She stressed that any changes must be sought by and be initiated by the center’s property owner; but it is not clear what their vision is. She stressed that it will be the property owners who will bring about change. 

     DPZ posted maps of the village centers and Heidi noted that there are some residential areas within these boundaries.  She noted that there are also some residential areas adjacent of village centers and that they “by and large” should be stable.

     She said the village centers could be the subject of a “charrette” bringing in outside design experts to confer with community and property owners. The mention of “charrettes” brought groans from the audience.  Tall Oaks might be a particularly useful subject for this.

     She said the at other commercial areas—the “convenience” and the Home Depot–Trader Joe area will be included in the review but that consideration may well be given to keeping them as they are for the future.

     Population Cap: Early in her presentation, Heidi noted that DPZ will be looking at a 20-year horizon for population change and that in the TOD-Metro station areas--which are outside the PRC--there might be a growth of 35,000 residents. Later in response to a question, she deferred putting forth specific current figures of both population and the cap, saying they will be on the county website.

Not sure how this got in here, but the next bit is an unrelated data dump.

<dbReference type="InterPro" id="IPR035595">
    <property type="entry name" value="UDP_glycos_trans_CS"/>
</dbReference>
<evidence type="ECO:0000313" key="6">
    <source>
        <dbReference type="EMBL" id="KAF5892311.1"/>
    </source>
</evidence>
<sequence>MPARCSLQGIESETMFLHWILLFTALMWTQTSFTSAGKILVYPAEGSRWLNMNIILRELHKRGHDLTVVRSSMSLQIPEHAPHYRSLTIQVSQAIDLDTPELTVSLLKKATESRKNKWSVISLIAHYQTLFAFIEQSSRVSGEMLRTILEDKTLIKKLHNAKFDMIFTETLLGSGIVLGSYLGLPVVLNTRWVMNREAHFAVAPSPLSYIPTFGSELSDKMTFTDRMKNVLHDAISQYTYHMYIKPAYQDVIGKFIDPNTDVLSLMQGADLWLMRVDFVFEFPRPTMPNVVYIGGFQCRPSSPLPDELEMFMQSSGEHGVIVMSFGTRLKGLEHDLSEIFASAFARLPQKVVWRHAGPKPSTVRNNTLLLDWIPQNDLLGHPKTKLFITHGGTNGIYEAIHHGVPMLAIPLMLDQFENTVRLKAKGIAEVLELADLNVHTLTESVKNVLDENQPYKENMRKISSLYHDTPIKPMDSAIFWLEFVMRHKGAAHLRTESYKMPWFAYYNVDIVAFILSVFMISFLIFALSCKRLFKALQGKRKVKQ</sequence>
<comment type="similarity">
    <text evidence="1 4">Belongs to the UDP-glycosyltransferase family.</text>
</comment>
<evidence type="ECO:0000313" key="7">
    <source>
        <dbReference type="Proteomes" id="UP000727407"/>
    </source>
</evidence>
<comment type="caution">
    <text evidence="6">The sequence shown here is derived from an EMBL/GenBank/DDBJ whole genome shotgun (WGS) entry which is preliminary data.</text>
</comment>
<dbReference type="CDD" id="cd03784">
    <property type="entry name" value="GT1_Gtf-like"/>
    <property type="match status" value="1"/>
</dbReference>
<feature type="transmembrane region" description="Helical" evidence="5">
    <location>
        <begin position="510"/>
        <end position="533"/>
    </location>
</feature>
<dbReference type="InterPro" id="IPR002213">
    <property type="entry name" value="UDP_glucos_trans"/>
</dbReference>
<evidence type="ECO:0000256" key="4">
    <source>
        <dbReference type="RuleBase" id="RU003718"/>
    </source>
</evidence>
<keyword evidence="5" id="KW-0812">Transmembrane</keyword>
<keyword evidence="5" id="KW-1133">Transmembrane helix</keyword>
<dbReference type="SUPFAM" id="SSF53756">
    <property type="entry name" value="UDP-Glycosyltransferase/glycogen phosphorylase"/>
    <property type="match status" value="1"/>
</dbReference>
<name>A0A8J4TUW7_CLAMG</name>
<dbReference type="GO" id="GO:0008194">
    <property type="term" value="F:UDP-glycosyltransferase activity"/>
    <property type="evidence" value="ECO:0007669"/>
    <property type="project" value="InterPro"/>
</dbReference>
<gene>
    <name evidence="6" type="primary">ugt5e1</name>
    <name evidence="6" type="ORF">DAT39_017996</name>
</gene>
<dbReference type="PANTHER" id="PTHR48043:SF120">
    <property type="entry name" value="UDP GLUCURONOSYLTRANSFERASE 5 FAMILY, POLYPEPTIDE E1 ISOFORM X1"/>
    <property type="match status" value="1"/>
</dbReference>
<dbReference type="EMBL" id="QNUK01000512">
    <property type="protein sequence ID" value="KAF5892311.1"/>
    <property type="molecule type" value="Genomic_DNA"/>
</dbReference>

She noted, however, that Phase 2 will be looking at options for development that exceed the current cap.  One possibility would be to raise the cap.  Another would be to keep the current 13 people per acre density but evaluate specific areas on a case by case basis.  She said DPZ anticipated a focused community meeting to discuss population levels.  A member of the audience asked what the point was of having a cap if we just keep raising it. 

     Golf Courses: In response to a question at the end of the meeting on Reston National, Heidi said maybe we should think about future development of the golf courses (specifically including Hidden Creek too). (Comment: this was a new idea in the planning process. The Wiehle TOD sub-committee in particular has emphasized the importance of the Golf Courses as a buffer between the TOD and PRC areas.)

     Fairway Apartments and Colvin Run Woods: In response to a question, Heidi said Fairway Apartments will not be left in abeyance until Phase 2 planning is completed since the property owner has existing rights under current zoning.   Colvin Woods, however, may be included in the study.

Phase II Process

     Heidi left open how Phase 2 might proceed.  She said it would be either a Task Force of an “advisory group.”  She implied that the current planning Task Force was a somewhat unwieldy group.

     She said composition of any group is under consideration and no chair was designated. She said the groups would include member of Reston organizations and property owners.   She left unclear what role this group might have in drafting or approving a plan.  However, as noted above, she did speak of some specific community meetings.

     She noted the process may involve some revisions and updates of the existing planning maps to reflect what has happened over the last 40 years and to revise “outdated” concepts.   The transportation map may be revised since it now reflects only roadways and the land use and community facilities map may be combined.